I remember typing the words into HU Twitter like a fervent prayer. “Since we are manifesting, I need a queer Black friend group in DC.” For much of my life, I had gone without a sense of community. Yes, I had grown up with a host of Black friends in school or in the Saturday recreational program I did for students interested in STEM. But besides the few interactions I had with the one other queer upperclassman, I was one of three openly queer kids in my high school who had never found queer community, and this time I wanted it to be different. I wanted my college years, for the few I had left, to be full of laughs and moments and connections that really made me feel seen. That really made me feel not like an outsider, but rather an integral part of a community that understood me.
We can all agree that finding our tribe, regardless of our gender or sexual identities, for any young person can be difficult (trust me I’ve had my fair share of friend groups), but when we compound that with being Black or fat or disabled and topped off with queer, finding a community that you not only can be a part of, but that makes you feel appreciated and seen can feel nearly impossible. Queer stories like mine of growing up without reflections of self in media and without a community that shares a similar experience as you are far too common, due to the queerphobic, transphobic, and homophobic stigmas that still permeate aspects of society today. And while this experience might take on a different face or shape, Black Queer folk, due to this systemic oppression, have always struggled to find, foster, and flourish in safe community.
During the AIDS epidemic of the ’70s, many Black queer folk were not only facing abandonment by society letting AIDS and HIV ravage the community, but also were facing being kicked out of their homes and tossed out by their families. Displaced and kicked out onto the streets, with little money or means to take care of themselves, many Black queer folk turned to occupations such as sex work, selling drugs, and “stunts” (fraudulent activities such as stealing/peddling) as means of survival. These survival aspects allowed Black queer folk to gain necessary housing and finances to not only find safety, but laid the groundwork for Black queer folk to find one another. Out of the ashes of their tragedy and despair, being rejected by mainstream society as well as white LGBTQ spaces, Black Queer folk turned inward and began to form their own community, houses, and homes known as “Ballroom.”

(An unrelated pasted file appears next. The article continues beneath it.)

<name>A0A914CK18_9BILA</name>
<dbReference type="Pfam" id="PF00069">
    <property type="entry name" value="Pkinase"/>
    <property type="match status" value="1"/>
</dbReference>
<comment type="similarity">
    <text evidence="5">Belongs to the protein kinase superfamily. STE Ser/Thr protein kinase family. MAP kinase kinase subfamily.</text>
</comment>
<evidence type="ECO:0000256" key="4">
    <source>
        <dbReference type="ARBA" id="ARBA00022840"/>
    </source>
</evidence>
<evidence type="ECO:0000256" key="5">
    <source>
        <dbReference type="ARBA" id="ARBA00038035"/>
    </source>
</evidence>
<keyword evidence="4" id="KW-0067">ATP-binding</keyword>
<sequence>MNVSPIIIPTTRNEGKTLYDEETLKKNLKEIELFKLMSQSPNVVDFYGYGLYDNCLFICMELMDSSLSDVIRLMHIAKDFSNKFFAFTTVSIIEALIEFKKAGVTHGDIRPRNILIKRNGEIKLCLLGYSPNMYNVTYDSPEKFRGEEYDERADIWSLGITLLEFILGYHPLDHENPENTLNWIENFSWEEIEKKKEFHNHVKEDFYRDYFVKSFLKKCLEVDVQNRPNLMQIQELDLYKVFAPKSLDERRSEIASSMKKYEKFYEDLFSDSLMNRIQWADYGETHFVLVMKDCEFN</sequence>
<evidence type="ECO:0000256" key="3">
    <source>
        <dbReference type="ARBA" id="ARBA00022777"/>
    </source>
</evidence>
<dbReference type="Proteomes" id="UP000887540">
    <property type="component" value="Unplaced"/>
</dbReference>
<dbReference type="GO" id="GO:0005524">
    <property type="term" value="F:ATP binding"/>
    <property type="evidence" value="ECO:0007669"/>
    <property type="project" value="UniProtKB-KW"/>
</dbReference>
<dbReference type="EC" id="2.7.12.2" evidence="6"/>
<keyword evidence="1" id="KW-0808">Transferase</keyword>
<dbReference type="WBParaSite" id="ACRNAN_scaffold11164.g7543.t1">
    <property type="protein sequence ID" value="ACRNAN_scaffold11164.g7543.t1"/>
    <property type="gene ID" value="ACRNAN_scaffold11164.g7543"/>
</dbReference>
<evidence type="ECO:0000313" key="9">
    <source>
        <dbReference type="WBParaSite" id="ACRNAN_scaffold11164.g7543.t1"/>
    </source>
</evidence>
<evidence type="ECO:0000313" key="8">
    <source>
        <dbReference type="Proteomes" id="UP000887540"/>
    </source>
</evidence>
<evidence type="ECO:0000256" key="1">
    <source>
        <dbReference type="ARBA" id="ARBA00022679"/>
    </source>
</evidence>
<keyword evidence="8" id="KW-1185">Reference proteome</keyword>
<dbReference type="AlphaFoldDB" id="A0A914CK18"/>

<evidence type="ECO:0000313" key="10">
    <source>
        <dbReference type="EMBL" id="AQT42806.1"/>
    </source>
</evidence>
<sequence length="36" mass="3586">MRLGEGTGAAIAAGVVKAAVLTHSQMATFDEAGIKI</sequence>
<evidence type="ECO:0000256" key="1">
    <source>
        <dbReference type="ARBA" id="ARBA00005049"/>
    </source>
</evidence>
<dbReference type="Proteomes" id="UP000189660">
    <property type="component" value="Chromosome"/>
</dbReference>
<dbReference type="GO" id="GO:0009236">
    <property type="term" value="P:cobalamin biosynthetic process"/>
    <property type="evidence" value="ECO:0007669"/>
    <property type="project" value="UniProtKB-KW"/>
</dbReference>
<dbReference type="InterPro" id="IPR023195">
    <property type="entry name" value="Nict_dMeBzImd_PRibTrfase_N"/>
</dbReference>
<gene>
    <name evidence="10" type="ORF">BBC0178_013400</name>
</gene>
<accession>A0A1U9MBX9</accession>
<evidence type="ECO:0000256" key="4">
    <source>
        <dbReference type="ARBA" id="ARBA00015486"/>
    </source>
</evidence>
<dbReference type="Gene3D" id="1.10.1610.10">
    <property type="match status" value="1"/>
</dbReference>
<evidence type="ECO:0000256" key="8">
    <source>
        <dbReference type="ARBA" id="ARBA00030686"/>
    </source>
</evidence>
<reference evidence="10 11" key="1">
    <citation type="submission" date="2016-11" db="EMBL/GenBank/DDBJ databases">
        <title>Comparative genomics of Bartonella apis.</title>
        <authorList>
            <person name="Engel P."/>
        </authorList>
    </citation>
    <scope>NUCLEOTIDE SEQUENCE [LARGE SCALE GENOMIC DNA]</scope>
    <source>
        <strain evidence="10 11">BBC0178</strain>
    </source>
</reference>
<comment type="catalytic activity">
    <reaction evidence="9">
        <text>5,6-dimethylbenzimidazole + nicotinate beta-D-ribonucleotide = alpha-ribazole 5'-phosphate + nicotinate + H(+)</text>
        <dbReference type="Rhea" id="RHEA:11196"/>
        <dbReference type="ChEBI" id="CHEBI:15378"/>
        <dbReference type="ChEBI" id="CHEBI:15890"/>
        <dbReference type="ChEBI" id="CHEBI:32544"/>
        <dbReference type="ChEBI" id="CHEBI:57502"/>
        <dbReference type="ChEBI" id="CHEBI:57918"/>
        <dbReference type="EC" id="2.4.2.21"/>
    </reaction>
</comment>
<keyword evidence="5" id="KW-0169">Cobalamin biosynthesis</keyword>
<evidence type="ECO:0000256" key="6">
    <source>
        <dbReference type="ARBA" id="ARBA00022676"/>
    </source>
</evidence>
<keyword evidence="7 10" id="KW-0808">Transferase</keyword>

The unground Ballroom scene founded by Black and Latinx LGBTQ+ folk (specifically Black and Latinx trans women and femmes) is a place where Black queer folk can truly be themselves and find community. Made up of different houses named after iconic fashion brands like Miyake Mugler and Gucci, Ballroom is a place where people can compete in different creative categories. From face categories (focusing on the structure and beauty) and body categories (focusing on one’s physique and figure) to bazar categories (focusing on strange yet creative fashion) and voguing categories; different houses can walk in categories in friendly competition and walk away with a cash prize. It was this scene that saved Black queer folk – this community that allowed them to not only find one another but find themselves.
A large part of our identity is formed by those with whom we engage with. Being around folk who are like-minded and similar to us allows us to form deeper connections with ourselves and discover more aspects of who we are. How many times has a conversation with a friend who was planning something inspired you to act on the things you wanted to start but haven’t? Or how many times have you shared your problems with a trusted friend because you knew they would understand where you were coming from? It is community that saves us in our darkest moments and it’s community that saved me.
It was in college, a couple of months later after tweeting that tweet, when I met up with some mutuals from twitter who went to my school; what started out as just a casual meet-up turned into weekly outings and get-togethers. After a few group chat texts and talking about high school crushes did we realize that most of us were queer, and it was in that moment that I knew I had found my tribe. The love and community that Black queer folk share and create amongst one another is sacred. For in a world that doesn’t always understand us, it is our community that creates soft places for us to land, grow and be our most authentic selves.